How Are Paid Search and Facebook Ads Different?

Mar 28, 2018 | Marketing

Audigy is excited to be rolling out a more robust Facebook advertising program to our membership, with an emphasis on lead-generation ads. With this more focused program, we have been met with a lot of questions. Many members have asked us: What is the difference between my paid search (PPC) and my Facebook lead ad campaign?

At first blush, they may seem pretty comparable. You determine a monthly budget, you advertise to prospective patients, and then leads are received by phone or form submission. It may seem redundant to have two significant budgets for lead generation.

Let’s break down the biggest differences between the two platforms and the importance of advertising on both.

User Mind-Set

A clear difference between these platforms begins with the user mind-set.

Users on Google are actively searching for answers. They may be searching for a particular product, information about their hearing loss, or a comparison between products. These users have a clear intent to pursue either information or services within hearing care.

Users on Facebook are passive observers. In many cases, the user has not indicated that they are looking for hearing care services. These users are scrolling through the Facebook news feed looking at pictures of friends and family and are presented with your ad.

This may seem like it puts Facebook at an immediate disadvantage. However, you are just tapping into two very different groups of people.


Let’s break down how these two audiences are created and why they are different outside of mind-set.

User audiences are self-identified on Google. The moment I perform a search, Google serves me an answer based on my query. Through Google AdWords, we target users based on their search queries. We build our target audiences based on keywords and demographic information.

User audiences on Facebook are selected. When building a Facebook ad campaign, we can target existing fans of our Facebook pages, friends or family members within their network, or a specific group determined by demographic, interests, or purchase behavior.


Targeting features on both platforms have some overlap but differ in important ways.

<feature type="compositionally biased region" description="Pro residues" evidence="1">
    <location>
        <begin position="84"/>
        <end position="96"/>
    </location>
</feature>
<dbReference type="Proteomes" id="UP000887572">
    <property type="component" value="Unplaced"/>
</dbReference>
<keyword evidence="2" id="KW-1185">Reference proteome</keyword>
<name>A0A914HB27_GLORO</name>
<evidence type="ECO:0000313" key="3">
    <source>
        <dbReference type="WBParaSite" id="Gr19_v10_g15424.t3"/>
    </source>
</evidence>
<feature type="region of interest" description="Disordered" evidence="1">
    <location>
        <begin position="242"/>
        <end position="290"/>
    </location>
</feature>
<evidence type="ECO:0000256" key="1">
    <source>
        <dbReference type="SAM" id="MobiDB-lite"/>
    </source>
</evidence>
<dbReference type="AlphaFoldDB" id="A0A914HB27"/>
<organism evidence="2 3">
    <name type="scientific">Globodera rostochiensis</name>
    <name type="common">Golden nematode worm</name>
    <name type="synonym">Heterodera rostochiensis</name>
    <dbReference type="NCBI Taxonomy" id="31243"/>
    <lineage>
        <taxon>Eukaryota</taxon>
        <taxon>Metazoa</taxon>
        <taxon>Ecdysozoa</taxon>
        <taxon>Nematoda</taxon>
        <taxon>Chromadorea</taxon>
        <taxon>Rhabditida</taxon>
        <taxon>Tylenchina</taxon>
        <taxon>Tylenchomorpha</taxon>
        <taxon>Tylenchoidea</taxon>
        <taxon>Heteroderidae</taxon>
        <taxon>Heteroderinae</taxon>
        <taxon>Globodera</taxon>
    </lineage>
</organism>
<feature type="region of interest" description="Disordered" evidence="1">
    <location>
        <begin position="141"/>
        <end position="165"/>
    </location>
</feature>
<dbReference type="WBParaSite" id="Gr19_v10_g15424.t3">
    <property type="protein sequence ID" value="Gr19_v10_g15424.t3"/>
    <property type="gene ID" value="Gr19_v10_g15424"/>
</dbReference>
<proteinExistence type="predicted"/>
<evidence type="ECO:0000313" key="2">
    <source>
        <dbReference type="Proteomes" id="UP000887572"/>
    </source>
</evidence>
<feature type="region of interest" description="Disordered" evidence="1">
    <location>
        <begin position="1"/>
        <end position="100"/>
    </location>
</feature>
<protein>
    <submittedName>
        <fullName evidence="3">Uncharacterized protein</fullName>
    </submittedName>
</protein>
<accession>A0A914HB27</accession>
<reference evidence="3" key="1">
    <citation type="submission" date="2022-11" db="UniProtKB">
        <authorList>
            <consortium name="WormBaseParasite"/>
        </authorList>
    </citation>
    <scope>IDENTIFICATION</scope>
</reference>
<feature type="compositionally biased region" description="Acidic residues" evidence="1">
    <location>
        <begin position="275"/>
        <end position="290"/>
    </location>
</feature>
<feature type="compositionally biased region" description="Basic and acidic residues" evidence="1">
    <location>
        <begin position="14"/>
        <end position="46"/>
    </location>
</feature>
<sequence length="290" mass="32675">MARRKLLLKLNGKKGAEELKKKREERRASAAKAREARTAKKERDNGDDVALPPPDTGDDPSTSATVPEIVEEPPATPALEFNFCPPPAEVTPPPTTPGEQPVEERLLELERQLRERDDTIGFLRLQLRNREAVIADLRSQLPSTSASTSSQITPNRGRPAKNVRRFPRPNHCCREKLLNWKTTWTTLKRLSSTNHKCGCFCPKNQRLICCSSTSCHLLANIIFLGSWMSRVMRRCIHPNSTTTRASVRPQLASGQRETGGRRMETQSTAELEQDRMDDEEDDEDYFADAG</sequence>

Advertisers can target users on Google not just by keywords but with demographic and user information. This data is collected by Google as you interact with different websites and when you perform searches on Google.

This includes identifiers like:

  • Age
  • Gender
  • Location
  • Language
  • Prior user behavior on Google
  • OS or computer type

Advertisers can target users on Facebook by demographic information, interests, and purchase behavior. This data is collected by Facebook as you post on their website, talk with friends, visit other websites, and read/engage with content. Facebook also purchases information from marketing companies that includes your purchase behavior and habits.

Facebook allows us to target identifiers like:

  • Age
  • Gender
  • Location
  • Language
  • Interests (sports, music, health and beauty products)
  • Purchase behavior
  • Income level
  • Network-related criteria (i.e., friends of fans of your Facebook page)


One final differentiator between the platforms is how they deliver ads to prospective patients and the format of those ads.

Google paid-search ads have two parts. The first part is the text ad that’s displayed on the Google search results page. The ads allow for custom copy, extensions that provide additional information, and click-to-call.

Once clicked on, the users are taken to a relevant landing page. This landing page is a single-page website with relevant information about the topic they clicked on. Landing pages push the user either to make a phone call or submit a contact form.

Facebook lead ads have two parts as well. The first part is the text and visual ad that’s displayed on the right-hand sidebar or in the news feed. These are completely customizable and require a visual to go with the ad to engage users. There are many formats that can be used, including a carousel format that displays multiple photos.

Once clicked, the users are taken to a matching landing page, very similar to our paid-search landing pages. The only difference between these pages is an added layer of visual cohesion; we match the Facebook text and visuals to the visuals we use on the landing pages.

Why Run Both?

Hopefully, that helped distinguish how the two tactics are different. Running both paid-search and Facebook advertising allows you to target two very different audiences. You are reaching people in very different phases of the marketing funnel. You are also able to target and reach different people based on their intent or their behaviors.

Leveraging both tactics makes sure you have a brand presence on the web and can encourage prospective patients to learn more about your brand.

If you have any additional questions about these two services, please contact your marketing manager or email [email protected].